* * * * *

Those who wonder why new teachers quit their job in the first two or three years have no idea of the reality of what a new teacher goes through. It is a fact that fully half of new teachers quit within the first five years. That is a startling statistic. Another startling statistic is that nearly 20 percent of rookie teachers leave the city in the first 14 months. Why do they leave? For money (teachers in the suburbs average $30 thousand a year more than city teachers), because there is no longer any discipline allowed in city schools (serious crime in the schools is up seven percent this year) and because they are overburdened by rules and by supervisors who have no idea about that they should be doing to help new teachers get acclimated to the realities of the system. "For me, spending a school year in a city school was like spending a year in a precinct holding pen," one new teacher said shortly after leaving for a Nassau School.

* * * * *

The Board of Education, facing $354 million in classroom cuts, voted recently to spend $300 thousand to find out if it is hiring enough minority teachers. The study is designed to "come up with an action plan to create a diverse work force." Talk about reality.

* * * * *

The Lawrence School System is having a distinct problem. Seems that a popular coach at Lawrence High School with a winning program is also a racist – that is, if you believe what is being said about him. The coach, who is up for tenure, reportedly called a Jewish JV coach the K-word and then told the kids that the JV coach was a "539," which, if you look at the telephone keypad, translates into "Jew." I have never heard that before, but I guess it could be a racial slur. In any case, the coach is successful, so many in the high school support him despite his comments. The district's administration has put off ruling on the coach's tenure. Had the coach used the N-word about a black colleague, he would have been long gone. I guess it's less damaging to use the K-word.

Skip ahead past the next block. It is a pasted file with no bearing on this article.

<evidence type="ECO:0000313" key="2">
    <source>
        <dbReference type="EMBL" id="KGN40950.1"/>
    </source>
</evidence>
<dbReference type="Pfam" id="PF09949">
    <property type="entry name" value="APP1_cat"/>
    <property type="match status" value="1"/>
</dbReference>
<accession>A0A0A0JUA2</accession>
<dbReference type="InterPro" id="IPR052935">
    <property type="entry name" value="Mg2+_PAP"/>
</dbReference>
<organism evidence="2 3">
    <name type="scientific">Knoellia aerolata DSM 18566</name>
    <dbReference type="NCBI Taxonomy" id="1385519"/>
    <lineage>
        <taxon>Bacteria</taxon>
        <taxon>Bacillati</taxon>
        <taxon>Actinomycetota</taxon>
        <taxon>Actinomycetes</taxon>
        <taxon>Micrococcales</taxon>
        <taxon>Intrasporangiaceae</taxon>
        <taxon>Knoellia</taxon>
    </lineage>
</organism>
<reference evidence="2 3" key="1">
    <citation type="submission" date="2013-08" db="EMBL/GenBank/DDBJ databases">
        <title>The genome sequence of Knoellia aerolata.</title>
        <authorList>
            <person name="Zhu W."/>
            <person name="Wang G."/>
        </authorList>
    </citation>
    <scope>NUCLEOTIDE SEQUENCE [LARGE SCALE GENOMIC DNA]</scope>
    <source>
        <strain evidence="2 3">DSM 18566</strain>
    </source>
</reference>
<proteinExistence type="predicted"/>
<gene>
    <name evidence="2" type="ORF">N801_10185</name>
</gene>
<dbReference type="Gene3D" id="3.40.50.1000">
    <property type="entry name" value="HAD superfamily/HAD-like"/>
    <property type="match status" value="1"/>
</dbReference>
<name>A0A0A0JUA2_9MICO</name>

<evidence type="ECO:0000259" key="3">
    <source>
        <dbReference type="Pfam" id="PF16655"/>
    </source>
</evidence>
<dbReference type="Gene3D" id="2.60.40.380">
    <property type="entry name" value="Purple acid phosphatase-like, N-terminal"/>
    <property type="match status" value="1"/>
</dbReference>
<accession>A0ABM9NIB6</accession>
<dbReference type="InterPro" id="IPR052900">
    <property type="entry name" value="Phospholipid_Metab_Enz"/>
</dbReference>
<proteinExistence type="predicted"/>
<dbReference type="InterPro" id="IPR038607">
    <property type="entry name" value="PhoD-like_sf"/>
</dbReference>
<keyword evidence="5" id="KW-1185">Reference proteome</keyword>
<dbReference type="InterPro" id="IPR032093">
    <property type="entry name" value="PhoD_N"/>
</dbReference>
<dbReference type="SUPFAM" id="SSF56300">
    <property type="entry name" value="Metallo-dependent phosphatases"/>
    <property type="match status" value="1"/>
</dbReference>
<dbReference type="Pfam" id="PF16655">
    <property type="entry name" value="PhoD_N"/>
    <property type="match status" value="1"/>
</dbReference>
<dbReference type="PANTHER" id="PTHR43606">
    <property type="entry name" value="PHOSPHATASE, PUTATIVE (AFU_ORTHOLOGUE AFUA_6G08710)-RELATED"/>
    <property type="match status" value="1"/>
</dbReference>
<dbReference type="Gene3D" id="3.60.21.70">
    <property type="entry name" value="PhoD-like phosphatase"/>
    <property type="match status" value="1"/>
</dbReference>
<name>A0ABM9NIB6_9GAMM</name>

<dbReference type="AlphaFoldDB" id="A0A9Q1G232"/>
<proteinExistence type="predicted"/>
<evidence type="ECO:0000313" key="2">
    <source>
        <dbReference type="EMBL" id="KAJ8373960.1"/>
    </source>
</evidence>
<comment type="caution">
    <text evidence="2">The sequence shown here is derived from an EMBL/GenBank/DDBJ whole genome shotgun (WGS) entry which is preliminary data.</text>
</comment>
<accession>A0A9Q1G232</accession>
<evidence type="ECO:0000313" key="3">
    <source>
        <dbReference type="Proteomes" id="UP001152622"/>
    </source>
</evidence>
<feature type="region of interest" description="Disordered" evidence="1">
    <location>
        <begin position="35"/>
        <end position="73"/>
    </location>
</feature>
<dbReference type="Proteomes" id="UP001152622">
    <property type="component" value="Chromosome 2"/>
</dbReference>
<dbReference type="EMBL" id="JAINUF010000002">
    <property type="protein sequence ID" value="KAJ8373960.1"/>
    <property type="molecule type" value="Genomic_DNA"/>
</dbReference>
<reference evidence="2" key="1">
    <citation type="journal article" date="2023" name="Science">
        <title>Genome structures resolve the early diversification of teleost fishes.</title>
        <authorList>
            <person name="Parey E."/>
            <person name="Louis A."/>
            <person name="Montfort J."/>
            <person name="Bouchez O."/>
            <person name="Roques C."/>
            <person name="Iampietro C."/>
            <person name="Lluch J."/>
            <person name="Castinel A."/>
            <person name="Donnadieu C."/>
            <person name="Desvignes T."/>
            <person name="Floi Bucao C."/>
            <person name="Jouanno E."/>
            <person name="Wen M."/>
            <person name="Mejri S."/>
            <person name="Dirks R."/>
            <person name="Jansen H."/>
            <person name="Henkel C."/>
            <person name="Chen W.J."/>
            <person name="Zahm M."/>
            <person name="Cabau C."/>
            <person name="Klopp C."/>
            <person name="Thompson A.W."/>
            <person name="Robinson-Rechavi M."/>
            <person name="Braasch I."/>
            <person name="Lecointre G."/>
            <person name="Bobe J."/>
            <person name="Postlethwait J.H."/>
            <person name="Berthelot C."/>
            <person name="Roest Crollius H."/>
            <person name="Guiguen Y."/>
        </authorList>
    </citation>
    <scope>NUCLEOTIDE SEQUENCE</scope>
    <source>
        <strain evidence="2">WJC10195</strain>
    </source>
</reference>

* * * * *

Tens years ago this week, two dozen people gathered on the median on Beach Channel Drive and Beach 144 Street. There had been a number of fatal accidents in the area, most of them due to a car spinning out and crashing head-on into a car coming the other way. The city had a plan to place barriers along the center of the road in that area and to cut off the direct access that then existed to Cronston Avenue. Local residents screamed that the plan would mean that kids and adults would die because fire engines and ambulances would not be able to access Cronston quickly enough. They also argued that the plan would be a hardship for school buses coming from Breezy Point to PS 114. The plan was implemented and the traffic deaths stopped. There were no problems with fire apparatus and ambulances responding to the area. School buses quickly found their way. It is an object lesson that politicians should learn about always listening to the community. Sometimes, even the community activists can be wrong.


Return to top


Email Us
Contact Us

Copyright 1999 - 2014 Wave Publishing Co. All Rights Reserved

Neighborhoods | History